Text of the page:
A team of leading fire scientists, including DRI’s Adam Watts, PhD, are advocating for fire research to place a priority on the area of prescribed fire science. In a recently published article in Frontiers in Fire Ecology, Watts and colleagues argue that while the vast majority of fire research focuses on issues related to suppressing wildfires, more attention must be paid to prescribed fires, which behave differently and burn more land each year than wildfire. With a greater focus on “fire we use,” authors argue, fire scientists will be able to maximize the societal and ecological benefits of prescribed burning.
The press release below is reposted with permission from Tall Timbers Research Station in Tallahassee, Florida.
Fire researchers provide new agenda for a future with safer fire
April 17, 2020 − Leading fire researchers join together and advocate for new direction and funding to place a priority on prescribed fire science to address the global challenge of managing wildland fires. Prescribed fires are planned burns that protect communities by clearing out overgrowth that fuels out-of-control wildfires and restores and maintains plant and animal biodiversity. The March 2020 peer reviewed article is published in the journal “Fire Ecology” and has been added to the special “Frontiers in Fire Ecology” compilation of manuscripts that represents current advances and directions.
“You can’t just use wildfire research to address prescribed fire needs, the contexts are fundamentally different,” explains lead author Kevin Hiers from Tall Timbers Research Station. Prescribed fires are increasingly recognized as the solution to minimize impacts from wildfires and maintain ecosystem resilience, but there has been a lack of targeted science to support their expanded use. Most of the research has focused on needs and tools for wildfire suppression, despite the fact that prescribed fires cover more area each year, and there is a demonstrated need for science to guide its application and safely increase its use.
Grants from the US Joint Fire Science Program are awarded 3:1 in favor of wildfire- to prescribed-fire-focused research, while we use 4 to 4.5 million hectares of prescribed fire in the US, versus only 2 to 4 million hectares of wildfire occurring each year. Prescribed fire is one of the most effective techniques for enabling a future in which people can live sustainably with fire. The article explains, “A focus on the ‘fires we use’ has an immediate impact on the ability to safely and effectively achieve natural resource objectives for societal benefit and ecosystem resilience.”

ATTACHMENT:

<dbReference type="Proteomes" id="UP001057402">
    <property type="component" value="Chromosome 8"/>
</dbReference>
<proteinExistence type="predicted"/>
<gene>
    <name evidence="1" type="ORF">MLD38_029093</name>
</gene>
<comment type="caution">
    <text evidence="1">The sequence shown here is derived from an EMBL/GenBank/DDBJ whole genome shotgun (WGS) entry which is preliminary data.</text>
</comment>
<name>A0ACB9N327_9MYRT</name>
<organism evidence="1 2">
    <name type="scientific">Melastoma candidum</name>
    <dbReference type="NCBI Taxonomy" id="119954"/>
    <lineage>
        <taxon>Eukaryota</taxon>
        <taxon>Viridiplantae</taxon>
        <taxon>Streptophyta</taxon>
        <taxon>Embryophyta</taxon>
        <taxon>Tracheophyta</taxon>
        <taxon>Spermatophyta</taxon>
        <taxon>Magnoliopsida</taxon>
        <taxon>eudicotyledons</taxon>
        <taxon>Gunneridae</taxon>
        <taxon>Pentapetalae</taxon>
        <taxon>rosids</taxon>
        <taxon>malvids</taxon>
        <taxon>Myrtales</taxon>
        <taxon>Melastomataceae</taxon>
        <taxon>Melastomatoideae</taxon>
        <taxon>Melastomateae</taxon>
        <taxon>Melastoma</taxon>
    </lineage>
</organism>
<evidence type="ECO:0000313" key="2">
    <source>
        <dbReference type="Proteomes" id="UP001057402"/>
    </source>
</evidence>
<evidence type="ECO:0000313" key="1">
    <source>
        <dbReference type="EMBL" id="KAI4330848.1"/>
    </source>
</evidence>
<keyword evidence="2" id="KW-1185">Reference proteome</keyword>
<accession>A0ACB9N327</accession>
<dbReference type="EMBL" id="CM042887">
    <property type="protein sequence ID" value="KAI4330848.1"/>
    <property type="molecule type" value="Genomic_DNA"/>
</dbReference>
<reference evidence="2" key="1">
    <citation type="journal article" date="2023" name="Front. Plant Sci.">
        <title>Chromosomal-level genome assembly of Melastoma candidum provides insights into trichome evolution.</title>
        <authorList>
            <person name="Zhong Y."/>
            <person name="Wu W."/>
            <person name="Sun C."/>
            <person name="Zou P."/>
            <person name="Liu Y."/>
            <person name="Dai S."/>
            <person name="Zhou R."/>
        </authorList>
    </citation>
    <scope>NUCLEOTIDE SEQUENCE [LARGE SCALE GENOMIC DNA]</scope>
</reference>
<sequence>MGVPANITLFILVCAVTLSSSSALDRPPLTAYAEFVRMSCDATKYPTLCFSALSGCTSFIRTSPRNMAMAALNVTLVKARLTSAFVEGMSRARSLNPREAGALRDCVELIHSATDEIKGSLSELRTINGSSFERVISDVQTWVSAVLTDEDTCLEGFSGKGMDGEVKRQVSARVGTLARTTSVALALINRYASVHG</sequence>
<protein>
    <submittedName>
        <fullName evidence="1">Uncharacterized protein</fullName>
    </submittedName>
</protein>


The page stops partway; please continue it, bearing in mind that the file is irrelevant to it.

The researchers, from more than ten organizations spanning the US, also highlight the important role of the individuals who actually apply prescribed fire. Prescribed fire managers bear the responsibility of choosing to start a fire, a decision with weighty career and legal consequences. Given the societal and ecological benefits of their actions, we should be arming them with the best available science and technology. As a complicating factor, climate change is challenging decades of firsthand knowledge prescribed fire managers have used to safely apply beneficial burns. The article identifies the research gaps that provide a blueprint to help fire managers worldwide protect our communities and forests.
Technology is likely to play a big role in the future of prescribed fire. Just as flight simulators are required for airplane pilots, use of such tools for prescribed fire manager training could become a standard supplemental experience to better align fire behavior with prescribed fire planning, implementation, and outcomes.
Tall Timbers is a research station and land conservancy in Tallahassee, Florida, with a primary research focus on the ecology and management of fire-dependent ecosystems. Author information and affiliations for the paper follow. “Prescribed fire science: the case for a refined research agenda” appears in “Fire Ecology” volume 16, Article number: 11 (2020), it is open access and available at the following link https://fireecology.springeropen.com/articles/10.1186/s42408-020-0070-8.
- Tall Timbers Research Station, Tallahassee, Florida, 32312, USA.
Kevin Hiers, J. Morgan Varner, Kevin Robertson & Eric M. Rowell
- USDA Forest Service Center for Forest Disturbance Science, Athens, Georgia, 30602, USA
Joseph J. O’Brien, Scott L. Goodrick & E. Louise Loudermilk
- USDA Forest Service Rocky Mountain Research Station, Missoula, Montana, 59808, USA
Bret W. Butler & Sharon M. Hood
- USDA Forest Service Northern Research Station, Delaware, Ohio, 43015, USA
- USDA Forest Service Northeastern Area State and Private Forestry, Munson, Florida, 32570, USA
- USDA Forest Service Northern Research Station, New Lisbon, New Jersey, 08064, USA
- Southern Fire Exchange, University of Florida & Tall Timbers Research Station, Tallahassee, Florida, 32312, USA
- USDA Forest Service Rocky Mountain Research Station, Moscow, Idaho, 83844, USA
- University of Idaho, Department of Natural Resources & Society, Moscow, Idaho, 83844, USA
Leda N. Kobziar
- Los Alamos National Lab, Los Alamos, New Mexico, 87545, USA
- USDA Forest Service Rocky Mountain Research Station, Fort Collins, Colorado, 80526, USA
- USDA Forest Service Northern Research Station, Morgantown, West Virginia, 26505, USA
- Desert Research Institute, Reno, Nevada, 89512, USA
Adam C. Watts
- USDA Forest Service Forest Products Lab, Madison, Wisconsin, 53726, USA
Kara M. Yedinak
Contact: Brian Wiebler